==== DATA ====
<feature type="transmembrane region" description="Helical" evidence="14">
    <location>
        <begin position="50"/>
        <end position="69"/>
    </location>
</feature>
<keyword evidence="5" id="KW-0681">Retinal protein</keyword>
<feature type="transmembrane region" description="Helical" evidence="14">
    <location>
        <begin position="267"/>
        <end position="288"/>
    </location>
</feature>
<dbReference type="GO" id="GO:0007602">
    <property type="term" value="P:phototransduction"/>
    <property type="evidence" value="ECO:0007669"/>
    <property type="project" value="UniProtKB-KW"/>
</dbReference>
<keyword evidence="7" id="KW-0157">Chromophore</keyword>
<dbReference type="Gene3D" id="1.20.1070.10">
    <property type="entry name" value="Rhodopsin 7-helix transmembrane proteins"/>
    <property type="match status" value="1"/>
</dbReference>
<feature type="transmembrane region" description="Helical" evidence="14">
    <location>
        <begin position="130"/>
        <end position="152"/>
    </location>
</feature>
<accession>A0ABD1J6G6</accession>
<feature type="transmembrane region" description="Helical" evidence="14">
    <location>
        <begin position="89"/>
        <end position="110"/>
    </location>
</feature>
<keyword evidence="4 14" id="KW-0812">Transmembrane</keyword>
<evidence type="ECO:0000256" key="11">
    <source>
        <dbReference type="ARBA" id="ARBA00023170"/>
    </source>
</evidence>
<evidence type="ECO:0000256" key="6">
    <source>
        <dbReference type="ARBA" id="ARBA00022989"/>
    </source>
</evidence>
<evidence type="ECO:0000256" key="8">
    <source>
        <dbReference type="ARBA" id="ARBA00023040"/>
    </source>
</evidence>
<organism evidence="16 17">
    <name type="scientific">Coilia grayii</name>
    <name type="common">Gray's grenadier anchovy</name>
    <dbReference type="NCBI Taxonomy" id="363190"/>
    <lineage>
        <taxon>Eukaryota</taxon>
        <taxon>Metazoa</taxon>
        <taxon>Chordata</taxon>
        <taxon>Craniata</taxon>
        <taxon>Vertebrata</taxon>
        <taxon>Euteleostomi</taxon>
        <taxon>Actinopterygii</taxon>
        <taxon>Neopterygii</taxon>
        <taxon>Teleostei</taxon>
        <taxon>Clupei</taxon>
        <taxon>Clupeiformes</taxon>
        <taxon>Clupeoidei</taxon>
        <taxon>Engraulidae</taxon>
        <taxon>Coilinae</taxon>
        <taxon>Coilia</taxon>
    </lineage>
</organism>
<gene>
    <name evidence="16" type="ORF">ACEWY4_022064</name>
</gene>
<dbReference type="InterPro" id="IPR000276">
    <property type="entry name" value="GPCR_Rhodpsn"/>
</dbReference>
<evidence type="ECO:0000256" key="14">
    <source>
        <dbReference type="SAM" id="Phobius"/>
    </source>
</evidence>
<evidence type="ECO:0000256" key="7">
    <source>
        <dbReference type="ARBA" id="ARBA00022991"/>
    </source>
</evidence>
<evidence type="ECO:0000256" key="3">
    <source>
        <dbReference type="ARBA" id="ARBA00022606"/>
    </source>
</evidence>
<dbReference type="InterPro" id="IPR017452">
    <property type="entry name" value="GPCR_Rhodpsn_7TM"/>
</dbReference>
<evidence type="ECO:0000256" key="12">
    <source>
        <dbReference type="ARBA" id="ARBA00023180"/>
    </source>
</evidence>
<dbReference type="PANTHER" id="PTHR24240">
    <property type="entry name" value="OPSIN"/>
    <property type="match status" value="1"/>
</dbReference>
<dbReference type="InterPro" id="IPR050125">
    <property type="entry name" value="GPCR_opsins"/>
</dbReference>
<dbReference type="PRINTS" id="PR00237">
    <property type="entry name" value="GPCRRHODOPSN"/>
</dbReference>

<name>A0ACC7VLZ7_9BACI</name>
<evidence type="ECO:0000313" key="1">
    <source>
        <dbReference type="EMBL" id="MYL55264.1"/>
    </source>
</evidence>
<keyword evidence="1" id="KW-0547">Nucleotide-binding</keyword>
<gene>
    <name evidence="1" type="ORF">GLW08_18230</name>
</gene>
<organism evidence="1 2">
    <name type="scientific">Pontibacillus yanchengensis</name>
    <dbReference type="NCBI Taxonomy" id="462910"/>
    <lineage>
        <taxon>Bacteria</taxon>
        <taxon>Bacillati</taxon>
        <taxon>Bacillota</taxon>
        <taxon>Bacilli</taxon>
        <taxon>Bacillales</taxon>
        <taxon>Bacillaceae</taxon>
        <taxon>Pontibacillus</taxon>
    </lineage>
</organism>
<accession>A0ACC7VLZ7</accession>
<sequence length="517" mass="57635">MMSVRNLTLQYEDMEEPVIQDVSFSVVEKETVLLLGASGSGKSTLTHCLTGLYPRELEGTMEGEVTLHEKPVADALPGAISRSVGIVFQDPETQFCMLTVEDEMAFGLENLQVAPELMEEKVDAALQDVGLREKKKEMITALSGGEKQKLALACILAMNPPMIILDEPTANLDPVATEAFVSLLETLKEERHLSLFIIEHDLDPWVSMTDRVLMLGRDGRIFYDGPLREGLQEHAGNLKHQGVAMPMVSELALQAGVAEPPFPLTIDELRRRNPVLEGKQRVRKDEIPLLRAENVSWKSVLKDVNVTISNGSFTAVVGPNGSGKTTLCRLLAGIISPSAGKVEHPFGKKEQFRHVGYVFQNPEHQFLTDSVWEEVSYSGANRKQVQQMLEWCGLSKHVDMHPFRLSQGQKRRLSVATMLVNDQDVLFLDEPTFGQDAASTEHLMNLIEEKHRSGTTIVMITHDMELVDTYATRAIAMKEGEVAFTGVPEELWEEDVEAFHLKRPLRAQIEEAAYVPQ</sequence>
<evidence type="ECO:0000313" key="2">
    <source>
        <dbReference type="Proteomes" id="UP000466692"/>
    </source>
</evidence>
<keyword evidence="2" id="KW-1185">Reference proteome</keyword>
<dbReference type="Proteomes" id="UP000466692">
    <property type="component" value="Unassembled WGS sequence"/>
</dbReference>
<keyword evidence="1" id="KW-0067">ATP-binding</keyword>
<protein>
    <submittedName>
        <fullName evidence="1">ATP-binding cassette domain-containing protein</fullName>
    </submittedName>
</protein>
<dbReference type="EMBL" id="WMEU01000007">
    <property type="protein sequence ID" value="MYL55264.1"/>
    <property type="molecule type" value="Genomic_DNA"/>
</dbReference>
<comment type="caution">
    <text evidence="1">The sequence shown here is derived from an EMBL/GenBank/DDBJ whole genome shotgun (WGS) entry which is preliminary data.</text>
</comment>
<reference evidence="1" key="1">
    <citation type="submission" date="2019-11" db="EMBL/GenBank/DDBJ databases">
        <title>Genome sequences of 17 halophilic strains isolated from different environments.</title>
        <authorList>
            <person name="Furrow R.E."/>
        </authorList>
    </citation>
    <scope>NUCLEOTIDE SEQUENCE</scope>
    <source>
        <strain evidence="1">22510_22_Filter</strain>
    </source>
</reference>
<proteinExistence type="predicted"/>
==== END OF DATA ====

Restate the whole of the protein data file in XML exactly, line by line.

<feature type="transmembrane region" description="Helical" evidence="14">
    <location>
        <begin position="50"/>
        <end position="69"/>
    </location>
</feature>
<keyword evidence="5" id="KW-0681">Retinal protein</keyword>
<feature type="transmembrane region" description="Helical" evidence="14">
    <location>
        <begin position="267"/>
        <end position="288"/>
    </location>
</feature>
<dbReference type="GO" id="GO:0007602">
    <property type="term" value="P:phototransduction"/>
    <property type="evidence" value="ECO:0007669"/>
    <property type="project" value="UniProtKB-KW"/>
</dbReference>
<keyword evidence="7" id="KW-0157">Chromophore</keyword>
<dbReference type="Gene3D" id="1.20.1070.10">
    <property type="entry name" value="Rhodopsin 7-helix transmembrane proteins"/>
    <property type="match status" value="1"/>
</dbReference>
<feature type="transmembrane region" description="Helical" evidence="14">
    <location>
        <begin position="130"/>
        <end position="152"/>
    </location>
</feature>
<accession>A0ABD1J6G6</accession>
<feature type="transmembrane region" description="Helical" evidence="14">
    <location>
        <begin position="89"/>
        <end position="110"/>
    </location>
</feature>
<keyword evidence="4 14" id="KW-0812">Transmembrane</keyword>
<evidence type="ECO:0000256" key="11">
    <source>
        <dbReference type="ARBA" id="ARBA00023170"/>
    </source>
</evidence>
<evidence type="ECO:0000256" key="6">
    <source>
        <dbReference type="ARBA" id="ARBA00022989"/>
    </source>
</evidence>
<evidence type="ECO:0000256" key="8">
    <source>
        <dbReference type="ARBA" id="ARBA00023040"/>
    </source>
</evidence>
<organism evidence="16 17">
    <name type="scientific">Coilia grayii</name>
    <name type="common">Gray's grenadier anchovy</name>
    <dbReference type="NCBI Taxonomy" id="363190"/>
    <lineage>
        <taxon>Eukaryota</taxon>
        <taxon>Metazoa</taxon>
        <taxon>Chordata</taxon>
        <taxon>Craniata</taxon>
        <taxon>Vertebrata</taxon>
        <taxon>Euteleostomi</taxon>
        <taxon>Actinopterygii</taxon>
        <taxon>Neopterygii</taxon>
        <taxon>Teleostei</taxon>
        <taxon>Clupei</taxon>
        <taxon>Clupeiformes</taxon>
        <taxon>Clupeoidei</taxon>
        <taxon>Engraulidae</taxon>
        <taxon>Coilinae</taxon>
        <taxon>Coilia</taxon>
    </lineage>
</organism>
<gene>
    <name evidence="16" type="ORF">ACEWY4_022064</name>
</gene>
<dbReference type="InterPro" id="IPR000276">
    <property type="entry name" value="GPCR_Rhodpsn"/>
</dbReference>
<evidence type="ECO:0000256" key="14">
    <source>
        <dbReference type="SAM" id="Phobius"/>
    </source>
</evidence>
<evidence type="ECO:0000256" key="7">
    <source>
        <dbReference type="ARBA" id="ARBA00022991"/>
    </source>
</evidence>
<evidence type="ECO:0000256" key="3">
    <source>
        <dbReference type="ARBA" id="ARBA00022606"/>
    </source>
</evidence>
<dbReference type="InterPro" id="IPR017452">
    <property type="entry name" value="GPCR_Rhodpsn_7TM"/>
</dbReference>
<evidence type="ECO:0000256" key="12">
    <source>
        <dbReference type="ARBA" id="ARBA00023180"/>
    </source>
</evidence>
<dbReference type="PANTHER" id="PTHR24240">
    <property type="entry name" value="OPSIN"/>
    <property type="match status" value="1"/>
</dbReference>
<dbReference type="InterPro" id="IPR050125">
    <property type="entry name" value="GPCR_opsins"/>
</dbReference>
<dbReference type="PRINTS" id="PR00237">
    <property type="entry name" value="GPCRRHODOPSN"/>
</dbReference>

<name>A0ACC7VLZ7_9BACI</name>
<evidence type="ECO:0000313" key="1">
    <source>
        <dbReference type="EMBL" id="MYL55264.1"/>
    </source>
</evidence>
<keyword evidence="1" id="KW-0547">Nucleotide-binding</keyword>
<gene>
    <name evidence="1" type="ORF">GLW08_18230</name>
</gene>
<organism evidence="1 2">
    <name type="scientific">Pontibacillus yanchengensis</name>
    <dbReference type="NCBI Taxonomy" id="462910"/>
    <lineage>
        <taxon>Bacteria</taxon>
        <taxon>Bacillati</taxon>
        <taxon>Bacillota</taxon>
        <taxon>Bacilli</taxon>
        <taxon>Bacillales</taxon>
        <taxon>Bacillaceae</taxon>
        <taxon>Pontibacillus</taxon>
    </lineage>
</organism>
<accession>A0ACC7VLZ7</accession>
<sequence length="517" mass="57635">MMSVRNLTLQYEDMEEPVIQDVSFSVVEKETVLLLGASGSGKSTLTHCLTGLYPRELEGTMEGEVTLHEKPVADALPGAISRSVGIVFQDPETQFCMLTVEDEMAFGLENLQVAPELMEEKVDAALQDVGLREKKKEMITALSGGEKQKLALACILAMNPPMIILDEPTANLDPVATEAFVSLLETLKEERHLSLFIIEHDLDPWVSMTDRVLMLGRDGRIFYDGPLREGLQEHAGNLKHQGVAMPMVSELALQAGVAEPPFPLTIDELRRRNPVLEGKQRVRKDEIPLLRAENVSWKSVLKDVNVTISNGSFTAVVGPNGSGKTTLCRLLAGIISPSAGKVEHPFGKKEQFRHVGYVFQNPEHQFLTDSVWEEVSYSGANRKQVQQMLEWCGLSKHVDMHPFRLSQGQKRRLSVATMLVNDQDVLFLDEPTFGQDAASTEHLMNLIEEKHRSGTTIVMITHDMELVDTYATRAIAMKEGEVAFTGVPEELWEEDVEAFHLKRPLRAQIEEAAYVPQ</sequence>
<evidence type="ECO:0000313" key="2">
    <source>
        <dbReference type="Proteomes" id="UP000466692"/>
    </source>
</evidence>
<keyword evidence="2" id="KW-1185">Reference proteome</keyword>
<dbReference type="Proteomes" id="UP000466692">
    <property type="component" value="Unassembled WGS sequence"/>
</dbReference>
<keyword evidence="1" id="KW-0067">ATP-binding</keyword>
<protein>
    <submittedName>
        <fullName evidence="1">ATP-binding cassette domain-containing protein</fullName>
    </submittedName>
</protein>
<dbReference type="EMBL" id="WMEU01000007">
    <property type="protein sequence ID" value="MYL55264.1"/>
    <property type="molecule type" value="Genomic_DNA"/>
</dbReference>
<comment type="caution">
    <text evidence="1">The sequence shown here is derived from an EMBL/GenBank/DDBJ whole genome shotgun (WGS) entry which is preliminary data.</text>
</comment>
<reference evidence="1" key="1">
    <citation type="submission" date="2019-11" db="EMBL/GenBank/DDBJ databases">
        <title>Genome sequences of 17 halophilic strains isolated from different environments.</title>
        <authorList>
            <person name="Furrow R.E."/>
        </authorList>
    </citation>
    <scope>NUCLEOTIDE SEQUENCE</scope>
    <source>
        <strain evidence="1">22510_22_Filter</strain>
    </source>
</reference>
<proteinExistence type="predicted"/>